While many aspects of the game may seem simplistic, there’s actually a lot here to digest. There are advanced classes for your characters to achieve, legendary treasures to uncover, and of course Werdna himself. Once your party has defeated the evil wizard, they are awarded with a Chevron that appears on their character profile.  ( ”   >   ”  )  – Characters that have earned this honor can still explore the maze in search of better treasure, but they can also be imported into the next scenario.

I spent countless hours with Wizardry as a kid. Despite looking crude and basic, it was one of the most mind-blowing games I had experienced. It left a huge impact that stays with me to this very day. It’s no wonder that it is still considered the Grandfather of all RPG Games.



Difficulty: Difficult – The game is certainly difficult. There’s no doubt about it. However, due to today’s technology it’s quite easy to cheat. Avoiding death is a simple as sneakily restoring a previously saved character file. But you wouldn’t do that…. would you?

Story: The storyline seems quite basic, but the observant and imaginative player can actually glean a few interesting pieces of lore from certain events that occur while exploring the maze. Admittedly, it does seem that the storyline for this scenario is quite weak and serves only the basic purpose of giving players are reason to set foot in the maze in the first place.

Originality: For many, this game was the first taste of an RPG. The first person view of the maze was something pretty new at the time. It’s obvious that the game was heavily influenced by the tabletop version of Dungeons & Dragons.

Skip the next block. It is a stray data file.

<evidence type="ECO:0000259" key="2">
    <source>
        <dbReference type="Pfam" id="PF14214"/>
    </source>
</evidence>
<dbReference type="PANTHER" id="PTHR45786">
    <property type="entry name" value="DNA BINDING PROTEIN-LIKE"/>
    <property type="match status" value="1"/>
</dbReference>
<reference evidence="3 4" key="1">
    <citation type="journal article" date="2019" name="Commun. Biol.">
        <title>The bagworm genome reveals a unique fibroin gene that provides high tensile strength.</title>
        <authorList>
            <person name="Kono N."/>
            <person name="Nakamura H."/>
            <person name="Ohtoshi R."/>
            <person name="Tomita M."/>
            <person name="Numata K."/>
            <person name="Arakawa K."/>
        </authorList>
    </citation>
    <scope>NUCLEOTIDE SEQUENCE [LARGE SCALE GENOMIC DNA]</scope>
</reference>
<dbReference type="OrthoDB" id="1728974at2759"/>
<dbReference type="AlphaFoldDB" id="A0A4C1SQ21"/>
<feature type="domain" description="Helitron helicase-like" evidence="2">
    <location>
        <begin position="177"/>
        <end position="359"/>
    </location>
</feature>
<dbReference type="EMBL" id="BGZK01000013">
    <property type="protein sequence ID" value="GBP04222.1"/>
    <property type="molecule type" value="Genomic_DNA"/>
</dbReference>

Soundtrack: The original Apple and PC version of the game has no soundtrack or sound effects (other then the occasional click or blip). The NES version of the game was the first to include music and was filled with quirky catchy tunes. The Wizardry Theme included in the NES version is legendary.

Fun: This game can still be fun today, if you have a good understanding what you’re getting into when you play it. Patience is a must, and you have to be willing to shed the skin of modern games and let yourself go back to a simpler time.

Graphics: The PC version graphics were pretty bad. Compared to the Macintosh and Apple versions of the game, the PC makes out the worst. That being said, there’s really not much that could be done at the time. This game was released during a time when PC gaming was in it’s infancy.

Playcontrol: Navigation of the maze it handled with the arrow keys. Other commands are executed either using the number keys or various hot keys. All options are displayed on the screen at all times, so you’ll never forget. It’s definitely archaic by today’s standards. Luckily, the game is not fast-paced and you have plenty of time to make your decisions and figure things out.

Overall rating (out of four stars): 4 – Despite it’s age and many of it’s shortcomings. This is a classic game and probably my favorite of the original Wizardry scenarios. This is the game that started it all. Without Wizardry, there would be no Final Fantasy or Elder Scrolls. The game hooked me a kid, and still enthralls me to this day. Unlike most games today, Wizardry gives you the foundation, your imagination takes over the rest of the way. That is something that is sorely missed these days.

Original System: Apple II, PC

Not currently available.

Other Reviews In This Series:


Forsaken Land – Labyrinth of Lost Souls – Wizardry Online

Old Game Hermit

8 thoughts on “Review: Wizardry – Proving Grounds of the Mad Overlord

  1. Have you played the Etrian Odyssey games? I’m not too familiar with the series but from what little I’ve played they seem like the modern day equivalent of Wizardy. There’s a few of other first person dungeon crawlers on the DS, 3DS, PSP and Vita but the Etrian series seems to be the most popular/successful one in the West.

  2. I do own the original Etrian Obyssey, but i have not dedicated any time to it yet. I’m very curious about it, and plan to dive into it eventually.